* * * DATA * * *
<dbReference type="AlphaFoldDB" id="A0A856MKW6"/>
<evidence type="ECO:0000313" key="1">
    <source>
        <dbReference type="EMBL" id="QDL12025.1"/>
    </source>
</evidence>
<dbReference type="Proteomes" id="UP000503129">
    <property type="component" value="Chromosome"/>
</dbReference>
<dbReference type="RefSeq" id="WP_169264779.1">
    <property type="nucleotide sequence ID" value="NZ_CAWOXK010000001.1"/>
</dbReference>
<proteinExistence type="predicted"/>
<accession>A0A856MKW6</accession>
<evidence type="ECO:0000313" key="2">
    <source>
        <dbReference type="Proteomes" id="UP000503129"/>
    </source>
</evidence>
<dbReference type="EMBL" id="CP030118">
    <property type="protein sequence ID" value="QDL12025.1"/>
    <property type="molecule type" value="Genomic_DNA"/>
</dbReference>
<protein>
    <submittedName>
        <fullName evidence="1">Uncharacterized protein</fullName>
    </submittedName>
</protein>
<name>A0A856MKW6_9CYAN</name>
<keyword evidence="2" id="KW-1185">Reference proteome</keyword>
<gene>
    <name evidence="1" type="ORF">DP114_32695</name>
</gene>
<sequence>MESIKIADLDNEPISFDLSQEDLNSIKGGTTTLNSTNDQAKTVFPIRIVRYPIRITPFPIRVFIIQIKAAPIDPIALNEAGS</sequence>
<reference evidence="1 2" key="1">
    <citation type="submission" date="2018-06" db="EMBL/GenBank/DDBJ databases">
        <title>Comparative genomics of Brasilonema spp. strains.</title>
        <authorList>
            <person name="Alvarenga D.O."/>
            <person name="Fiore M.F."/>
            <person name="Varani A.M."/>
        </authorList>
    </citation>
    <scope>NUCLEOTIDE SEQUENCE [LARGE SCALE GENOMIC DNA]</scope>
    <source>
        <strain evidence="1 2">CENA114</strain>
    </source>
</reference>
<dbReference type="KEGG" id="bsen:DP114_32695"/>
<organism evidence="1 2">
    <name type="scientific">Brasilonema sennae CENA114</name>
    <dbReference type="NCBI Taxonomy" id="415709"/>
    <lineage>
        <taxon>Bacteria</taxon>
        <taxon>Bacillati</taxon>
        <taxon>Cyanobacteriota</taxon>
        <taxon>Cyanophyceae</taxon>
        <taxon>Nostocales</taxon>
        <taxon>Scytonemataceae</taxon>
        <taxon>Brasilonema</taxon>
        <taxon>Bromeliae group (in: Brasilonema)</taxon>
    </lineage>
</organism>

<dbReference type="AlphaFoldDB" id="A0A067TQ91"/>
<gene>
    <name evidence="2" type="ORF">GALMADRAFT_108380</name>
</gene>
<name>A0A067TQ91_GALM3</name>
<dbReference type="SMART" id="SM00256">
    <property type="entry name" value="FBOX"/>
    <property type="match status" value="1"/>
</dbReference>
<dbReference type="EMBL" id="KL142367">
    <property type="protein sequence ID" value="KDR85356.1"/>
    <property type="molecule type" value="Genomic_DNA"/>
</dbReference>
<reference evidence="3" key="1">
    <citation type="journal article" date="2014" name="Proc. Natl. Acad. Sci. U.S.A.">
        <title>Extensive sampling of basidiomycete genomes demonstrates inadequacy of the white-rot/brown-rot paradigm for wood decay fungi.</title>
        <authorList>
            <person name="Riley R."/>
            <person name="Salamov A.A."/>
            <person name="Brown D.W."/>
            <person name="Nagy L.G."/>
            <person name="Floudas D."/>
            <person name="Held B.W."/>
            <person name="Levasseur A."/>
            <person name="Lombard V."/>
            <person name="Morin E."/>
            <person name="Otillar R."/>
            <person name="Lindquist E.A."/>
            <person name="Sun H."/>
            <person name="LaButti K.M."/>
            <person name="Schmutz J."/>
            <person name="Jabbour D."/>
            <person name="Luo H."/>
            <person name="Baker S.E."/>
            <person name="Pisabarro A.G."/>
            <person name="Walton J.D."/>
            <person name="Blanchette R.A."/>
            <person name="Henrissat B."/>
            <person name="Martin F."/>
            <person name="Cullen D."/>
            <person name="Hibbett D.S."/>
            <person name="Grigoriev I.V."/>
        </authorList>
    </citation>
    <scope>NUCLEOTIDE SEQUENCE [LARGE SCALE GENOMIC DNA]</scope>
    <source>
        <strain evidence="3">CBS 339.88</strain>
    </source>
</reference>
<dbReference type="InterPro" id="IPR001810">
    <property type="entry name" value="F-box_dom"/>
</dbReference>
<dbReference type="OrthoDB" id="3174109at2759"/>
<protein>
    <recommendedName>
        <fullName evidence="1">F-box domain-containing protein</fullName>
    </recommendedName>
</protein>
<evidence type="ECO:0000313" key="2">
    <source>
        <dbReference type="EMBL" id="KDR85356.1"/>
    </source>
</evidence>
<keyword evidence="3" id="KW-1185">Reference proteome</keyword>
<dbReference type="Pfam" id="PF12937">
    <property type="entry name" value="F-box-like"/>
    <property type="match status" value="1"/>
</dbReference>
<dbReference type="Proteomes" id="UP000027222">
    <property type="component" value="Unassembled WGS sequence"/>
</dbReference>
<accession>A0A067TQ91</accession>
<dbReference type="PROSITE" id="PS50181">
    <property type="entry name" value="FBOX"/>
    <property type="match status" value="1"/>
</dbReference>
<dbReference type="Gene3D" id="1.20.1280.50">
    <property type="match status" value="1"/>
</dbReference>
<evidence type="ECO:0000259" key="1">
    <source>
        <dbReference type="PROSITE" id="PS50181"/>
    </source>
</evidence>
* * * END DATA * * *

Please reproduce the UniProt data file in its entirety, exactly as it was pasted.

<dbReference type="AlphaFoldDB" id="A0A856MKW6"/>
<evidence type="ECO:0000313" key="1">
    <source>
        <dbReference type="EMBL" id="QDL12025.1"/>
    </source>
</evidence>
<dbReference type="Proteomes" id="UP000503129">
    <property type="component" value="Chromosome"/>
</dbReference>
<dbReference type="RefSeq" id="WP_169264779.1">
    <property type="nucleotide sequence ID" value="NZ_CAWOXK010000001.1"/>
</dbReference>
<proteinExistence type="predicted"/>
<accession>A0A856MKW6</accession>
<evidence type="ECO:0000313" key="2">
    <source>
        <dbReference type="Proteomes" id="UP000503129"/>
    </source>
</evidence>
<dbReference type="EMBL" id="CP030118">
    <property type="protein sequence ID" value="QDL12025.1"/>
    <property type="molecule type" value="Genomic_DNA"/>
</dbReference>
<protein>
    <submittedName>
        <fullName evidence="1">Uncharacterized protein</fullName>
    </submittedName>
</protein>
<name>A0A856MKW6_9CYAN</name>
<keyword evidence="2" id="KW-1185">Reference proteome</keyword>
<gene>
    <name evidence="1" type="ORF">DP114_32695</name>
</gene>
<sequence>MESIKIADLDNEPISFDLSQEDLNSIKGGTTTLNSTNDQAKTVFPIRIVRYPIRITPFPIRVFIIQIKAAPIDPIALNEAGS</sequence>
<reference evidence="1 2" key="1">
    <citation type="submission" date="2018-06" db="EMBL/GenBank/DDBJ databases">
        <title>Comparative genomics of Brasilonema spp. strains.</title>
        <authorList>
            <person name="Alvarenga D.O."/>
            <person name="Fiore M.F."/>
            <person name="Varani A.M."/>
        </authorList>
    </citation>
    <scope>NUCLEOTIDE SEQUENCE [LARGE SCALE GENOMIC DNA]</scope>
    <source>
        <strain evidence="1 2">CENA114</strain>
    </source>
</reference>
<dbReference type="KEGG" id="bsen:DP114_32695"/>
<organism evidence="1 2">
    <name type="scientific">Brasilonema sennae CENA114</name>
    <dbReference type="NCBI Taxonomy" id="415709"/>
    <lineage>
        <taxon>Bacteria</taxon>
        <taxon>Bacillati</taxon>
        <taxon>Cyanobacteriota</taxon>
        <taxon>Cyanophyceae</taxon>
        <taxon>Nostocales</taxon>
        <taxon>Scytonemataceae</taxon>
        <taxon>Brasilonema</taxon>
        <taxon>Bromeliae group (in: Brasilonema)</taxon>
    </lineage>
</organism>

<dbReference type="AlphaFoldDB" id="A0A067TQ91"/>
<gene>
    <name evidence="2" type="ORF">GALMADRAFT_108380</name>
</gene>
<name>A0A067TQ91_GALM3</name>
<dbReference type="SMART" id="SM00256">
    <property type="entry name" value="FBOX"/>
    <property type="match status" value="1"/>
</dbReference>
<dbReference type="EMBL" id="KL142367">
    <property type="protein sequence ID" value="KDR85356.1"/>
    <property type="molecule type" value="Genomic_DNA"/>
</dbReference>
<reference evidence="3" key="1">
    <citation type="journal article" date="2014" name="Proc. Natl. Acad. Sci. U.S.A.">
        <title>Extensive sampling of basidiomycete genomes demonstrates inadequacy of the white-rot/brown-rot paradigm for wood decay fungi.</title>
        <authorList>
            <person name="Riley R."/>
            <person name="Salamov A.A."/>
            <person name="Brown D.W."/>
            <person name="Nagy L.G."/>
            <person name="Floudas D."/>
            <person name="Held B.W."/>
            <person name="Levasseur A."/>
            <person name="Lombard V."/>
            <person name="Morin E."/>
            <person name="Otillar R."/>
            <person name="Lindquist E.A."/>
            <person name="Sun H."/>
            <person name="LaButti K.M."/>
            <person name="Schmutz J."/>
            <person name="Jabbour D."/>
            <person name="Luo H."/>
            <person name="Baker S.E."/>
            <person name="Pisabarro A.G."/>
            <person name="Walton J.D."/>
            <person name="Blanchette R.A."/>
            <person name="Henrissat B."/>
            <person name="Martin F."/>
            <person name="Cullen D."/>
            <person name="Hibbett D.S."/>
            <person name="Grigoriev I.V."/>
        </authorList>
    </citation>
    <scope>NUCLEOTIDE SEQUENCE [LARGE SCALE GENOMIC DNA]</scope>
    <source>
        <strain evidence="3">CBS 339.88</strain>
    </source>
</reference>
<dbReference type="InterPro" id="IPR001810">
    <property type="entry name" value="F-box_dom"/>
</dbReference>
<dbReference type="OrthoDB" id="3174109at2759"/>
<protein>
    <recommendedName>
        <fullName evidence="1">F-box domain-containing protein</fullName>
    </recommendedName>
</protein>
<evidence type="ECO:0000313" key="2">
    <source>
        <dbReference type="EMBL" id="KDR85356.1"/>
    </source>
</evidence>
<keyword evidence="3" id="KW-1185">Reference proteome</keyword>
<dbReference type="Pfam" id="PF12937">
    <property type="entry name" value="F-box-like"/>
    <property type="match status" value="1"/>
</dbReference>
<dbReference type="Proteomes" id="UP000027222">
    <property type="component" value="Unassembled WGS sequence"/>
</dbReference>
<accession>A0A067TQ91</accession>
<dbReference type="PROSITE" id="PS50181">
    <property type="entry name" value="FBOX"/>
    <property type="match status" value="1"/>
</dbReference>
<dbReference type="Gene3D" id="1.20.1280.50">
    <property type="match status" value="1"/>
</dbReference>
<evidence type="ECO:0000259" key="1">
    <source>
        <dbReference type="PROSITE" id="PS50181"/>
    </source>
</evidence>